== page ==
The Future Of Higher Education: What It Means For Students And Educators

“The idea that one can earn a degree at the age of 22 and be set for a career has become as antiquated as the pocket watch.”

—Jeffrey R. Brown, dean at the Gies College of Business at the University of Illinois, from his position paper: “It’s Time to Transform Higher Education

  • How do we prepare students and workers to do jobs that don’t even exist yet?
  • For challenges we can’t even imagine yet?
  • To compete in industries and with business models that haven’t even been invented yet?

Higher education is facing one of its biggest periods of unknowns in recent memory. There’s not a single person or aspect of education that hasn’t been utterly shaken by the pandemic.

But that’s not the only source of uncertainty. Technology changes so fast, the skills we master in school are constantly changing and becoming outdated in a matter of years. Some of the most exciting career opportunities might be for roles that don’t even exist yet in industries we can’t even imagine.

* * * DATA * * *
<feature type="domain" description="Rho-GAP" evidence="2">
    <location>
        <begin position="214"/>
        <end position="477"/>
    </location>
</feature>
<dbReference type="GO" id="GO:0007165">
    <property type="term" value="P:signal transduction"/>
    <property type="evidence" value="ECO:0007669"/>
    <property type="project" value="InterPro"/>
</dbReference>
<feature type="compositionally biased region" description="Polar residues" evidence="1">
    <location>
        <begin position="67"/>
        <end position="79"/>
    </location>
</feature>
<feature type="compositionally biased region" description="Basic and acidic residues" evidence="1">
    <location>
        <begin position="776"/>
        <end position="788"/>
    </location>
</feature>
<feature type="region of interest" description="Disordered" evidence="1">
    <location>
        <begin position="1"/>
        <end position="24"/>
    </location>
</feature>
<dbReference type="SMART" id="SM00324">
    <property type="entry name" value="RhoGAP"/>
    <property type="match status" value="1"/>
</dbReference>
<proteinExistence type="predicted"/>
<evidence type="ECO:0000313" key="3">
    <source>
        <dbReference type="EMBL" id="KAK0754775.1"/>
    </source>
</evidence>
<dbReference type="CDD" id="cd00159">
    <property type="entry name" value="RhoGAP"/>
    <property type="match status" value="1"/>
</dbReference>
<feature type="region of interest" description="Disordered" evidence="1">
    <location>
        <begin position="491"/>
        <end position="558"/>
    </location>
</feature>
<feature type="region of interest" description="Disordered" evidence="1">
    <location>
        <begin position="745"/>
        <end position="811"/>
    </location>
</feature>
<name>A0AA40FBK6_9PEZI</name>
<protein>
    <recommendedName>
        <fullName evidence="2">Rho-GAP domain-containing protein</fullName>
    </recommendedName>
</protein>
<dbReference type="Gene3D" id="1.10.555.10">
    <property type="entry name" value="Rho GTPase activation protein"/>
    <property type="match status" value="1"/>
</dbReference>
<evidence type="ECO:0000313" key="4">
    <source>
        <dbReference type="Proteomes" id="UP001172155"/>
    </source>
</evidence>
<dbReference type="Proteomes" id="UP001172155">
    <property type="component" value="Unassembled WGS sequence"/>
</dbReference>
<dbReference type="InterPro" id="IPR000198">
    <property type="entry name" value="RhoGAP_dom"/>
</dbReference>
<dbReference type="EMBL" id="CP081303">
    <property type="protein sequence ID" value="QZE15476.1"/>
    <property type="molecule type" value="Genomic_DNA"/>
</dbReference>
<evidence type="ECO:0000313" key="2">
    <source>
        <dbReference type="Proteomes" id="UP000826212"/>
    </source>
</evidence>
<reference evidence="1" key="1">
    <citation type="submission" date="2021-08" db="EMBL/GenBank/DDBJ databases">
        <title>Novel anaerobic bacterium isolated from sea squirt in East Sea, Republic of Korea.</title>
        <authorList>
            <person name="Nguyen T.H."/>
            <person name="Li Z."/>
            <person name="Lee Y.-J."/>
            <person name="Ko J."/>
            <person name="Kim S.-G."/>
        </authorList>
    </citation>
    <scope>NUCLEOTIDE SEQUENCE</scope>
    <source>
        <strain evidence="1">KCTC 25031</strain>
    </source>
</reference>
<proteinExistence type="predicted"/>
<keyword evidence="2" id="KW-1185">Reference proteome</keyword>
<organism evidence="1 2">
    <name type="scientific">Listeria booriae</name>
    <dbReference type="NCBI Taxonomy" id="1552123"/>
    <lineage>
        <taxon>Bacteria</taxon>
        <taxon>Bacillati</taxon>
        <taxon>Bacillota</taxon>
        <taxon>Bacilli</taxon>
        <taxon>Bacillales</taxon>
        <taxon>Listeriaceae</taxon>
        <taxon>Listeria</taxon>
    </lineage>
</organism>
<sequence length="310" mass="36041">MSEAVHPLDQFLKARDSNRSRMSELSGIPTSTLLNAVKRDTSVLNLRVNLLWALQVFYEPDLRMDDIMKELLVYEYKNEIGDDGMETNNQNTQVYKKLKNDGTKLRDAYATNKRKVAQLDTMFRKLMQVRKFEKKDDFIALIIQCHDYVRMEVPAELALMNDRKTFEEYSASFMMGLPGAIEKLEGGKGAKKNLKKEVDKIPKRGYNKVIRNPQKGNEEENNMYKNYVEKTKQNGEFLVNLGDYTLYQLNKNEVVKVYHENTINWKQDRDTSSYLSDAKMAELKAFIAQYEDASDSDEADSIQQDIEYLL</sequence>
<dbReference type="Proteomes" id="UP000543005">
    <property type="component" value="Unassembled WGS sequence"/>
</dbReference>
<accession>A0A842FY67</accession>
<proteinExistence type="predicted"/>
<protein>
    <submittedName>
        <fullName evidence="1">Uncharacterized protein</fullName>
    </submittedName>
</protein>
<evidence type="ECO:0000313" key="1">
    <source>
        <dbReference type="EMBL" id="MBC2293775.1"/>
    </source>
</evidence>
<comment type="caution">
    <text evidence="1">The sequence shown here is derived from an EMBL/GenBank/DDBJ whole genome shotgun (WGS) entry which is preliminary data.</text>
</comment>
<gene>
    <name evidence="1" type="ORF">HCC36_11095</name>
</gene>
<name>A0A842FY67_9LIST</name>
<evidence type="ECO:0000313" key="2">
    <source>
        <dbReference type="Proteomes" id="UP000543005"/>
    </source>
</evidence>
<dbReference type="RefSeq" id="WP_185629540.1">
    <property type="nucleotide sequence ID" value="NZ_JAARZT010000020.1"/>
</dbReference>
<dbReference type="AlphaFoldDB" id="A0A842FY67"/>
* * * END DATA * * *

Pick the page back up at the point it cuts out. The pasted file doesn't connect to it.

We must acknowledge the pace at which technology evolves, and the extent to which the traditional model limits access to education. Experts across higher education suggest that education should look less structured and make room for more variety: calling for new paths, multiple streams, a wider array of credentials — so people can reskill as needed and put those skills to work immediately.

Find out more : Forbes

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This is the official news distribution system of AppliedHE. We strive to bring you the latest higher education, skills development and employment stories from around world. We go direct to the source or we highlight important new developments by relying on a diverse range of trusted and independent media sources.

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